How Bloomy Bloomed

Blunders, Billions, and Backstabbing Beat Green

The other major media gaffe was Green's inexplicable decision not to buy any time on Hispanic television, and just a little on Hispanic radio, to counter the millions that Bloomberg had been pouring into both since the inception of the campaign. The emphasis on black and Hispanic ads was, according to Maureen Connelly, as much a product of Bloomberg's own understanding of the media business as it was the advice of Garth and other consultants. Combined with the Ferrer fallout, this blitz of targeted ads produced the highest percentage of minority votes for a Republican since Lindsay.

Faced with financial constraints that made it impossible to offset with paid media everything Bloomberg was doing, Green nonetheless decided to limit Bloomberg to two debates, albeit only one that appeared on live television. It was as if Green was heeding, for once, the advice of topflight consultants, namely the ones who had locked Bloomberg up in a candidate protection program since Day One, even hiding many of his public appearances from the press. Considering Green's experience edge, both on Crossfire and in government, this preventive defense was the ultimate dumb move in a season of them, taken from a playbook that showed no understanding of what Bloomberg's $60 million campaign was buying on the airwaves and in the mail.


• Asked on NY1 if Bloomberg could've won had Bronx Democratic boss Roberto Ramirez, hospital workers union leader Dennis Rivera, and Reverend Al Sharpton run their usual Election Day get-out-the-vote operations, Cunningham said he might not have, wisely limiting his praise to Ramirez and Rivera (Sharpton has no GOTV operation).

In a Voice interview, Schrader wouldn't say much about Rivera, who put 8000 troops into the field for Ferrer but only 300 for Green, as small an army as he sometimes dispatches for school-district elections. "Dennis could have been a great asset" is all Schrader will say. But he denounced Ramirez and Sharpton, accusing them of "sabotaging the Democratic team" and suggesting that "every time this Republican mayor lays off city workers, people should go to Sharpton and Ramirez and ask why they helped elect him." No one, he says, "should take Al Sharpton seriously again."

Of course, in the final days, these three, as well as Ferrer, boycotted Green because of the flap over the runoff leafleting tactics that linked Sharpton and Ferrer in ways Green conceded were "racist and despicable." Green denied any role in the leafleting, but a Daily News story four days before the election indicated that his field director, John Kest, did know about it, placing him and three others from the campaign at a meeting with white elected officials where the leaflets were discussed. Ferrer, who had endorsed Green at a major unity press conference, told the Voice that he "knew about that meeting" before the News story appeared, but that when it did, he sent word to Green that they had "a problem."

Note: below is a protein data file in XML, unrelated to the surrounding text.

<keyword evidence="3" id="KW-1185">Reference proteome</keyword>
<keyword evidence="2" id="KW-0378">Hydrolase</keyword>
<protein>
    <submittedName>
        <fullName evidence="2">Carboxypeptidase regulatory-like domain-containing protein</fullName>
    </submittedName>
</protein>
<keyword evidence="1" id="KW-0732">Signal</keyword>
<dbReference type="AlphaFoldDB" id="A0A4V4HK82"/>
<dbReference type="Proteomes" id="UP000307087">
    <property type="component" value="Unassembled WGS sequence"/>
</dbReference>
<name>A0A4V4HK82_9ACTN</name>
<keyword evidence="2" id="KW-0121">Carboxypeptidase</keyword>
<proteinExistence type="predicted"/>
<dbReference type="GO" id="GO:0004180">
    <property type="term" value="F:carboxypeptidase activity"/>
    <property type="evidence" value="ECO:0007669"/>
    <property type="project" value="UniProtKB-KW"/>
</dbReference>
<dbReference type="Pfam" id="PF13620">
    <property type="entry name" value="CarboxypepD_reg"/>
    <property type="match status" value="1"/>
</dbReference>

Green and Ferrer talked four times that Friday—the same day that Ferrer was slated to appear at a Sheraton Hotel Unity Dinner for Green. "I said, 'Four members of your staff were there. You can't claim ignorance,' " Ferrer recalls. "But he refused to fire or even discipline anyone. If he had fired the secretary, it would have satisfied me. No one walked out of the meeting. No one said, 'This is over.' He said he wouldn't act against anyone without a process. He said he and I would appoint a commission, a task force to investigate it. I said, 'It's not like no one knows what happened; it's all out there.' I said, 'Just make a gesture that shows you'll keep your word to dismiss anybody who knew.' I even suggested, 'How about suspending Kest? Wouldn't that do it?' "

When Ferrer's failure to appear at the dinner became the next day's embarrassing banner headline, he and Green talked twice again on Saturday, with both taking the same positions. "I had been willing to go along with the fiction, but now, with the News story, something different was happening," says Ferrer. "They were worried I was going to withdraw the endorsement, but I wasn't. I was just avoiding everybody. I was telling him he had to do something—not for me, but for him." Asked if he didn't realize that "bigger issues" were at stake the closer it got to Election Day, Ferrer said: "Yes, the bigger issue was believability—mine and Mark's." He said he could not leave the impression that "you can snow me" by appearing with Green without securing any concessions.

Schrader acknowledges that Green put a task force on the table and insists that's as far as he could go. "All Freddy wanted was blood," he says. "He wasn't thinking with his head. Freddy shouldn't have asked for it, and we couldn't give it." Schrader insists that Kest said at the meeting that the campaign "would have nothing to do" with the leafleting tactics and that Green could not "let some machine hack like Ramirez dictate that he fire someone." In fact, the Green camp so detested Ramirez that in the final days Green would not talk to him one-on-one about the leafleting issues.

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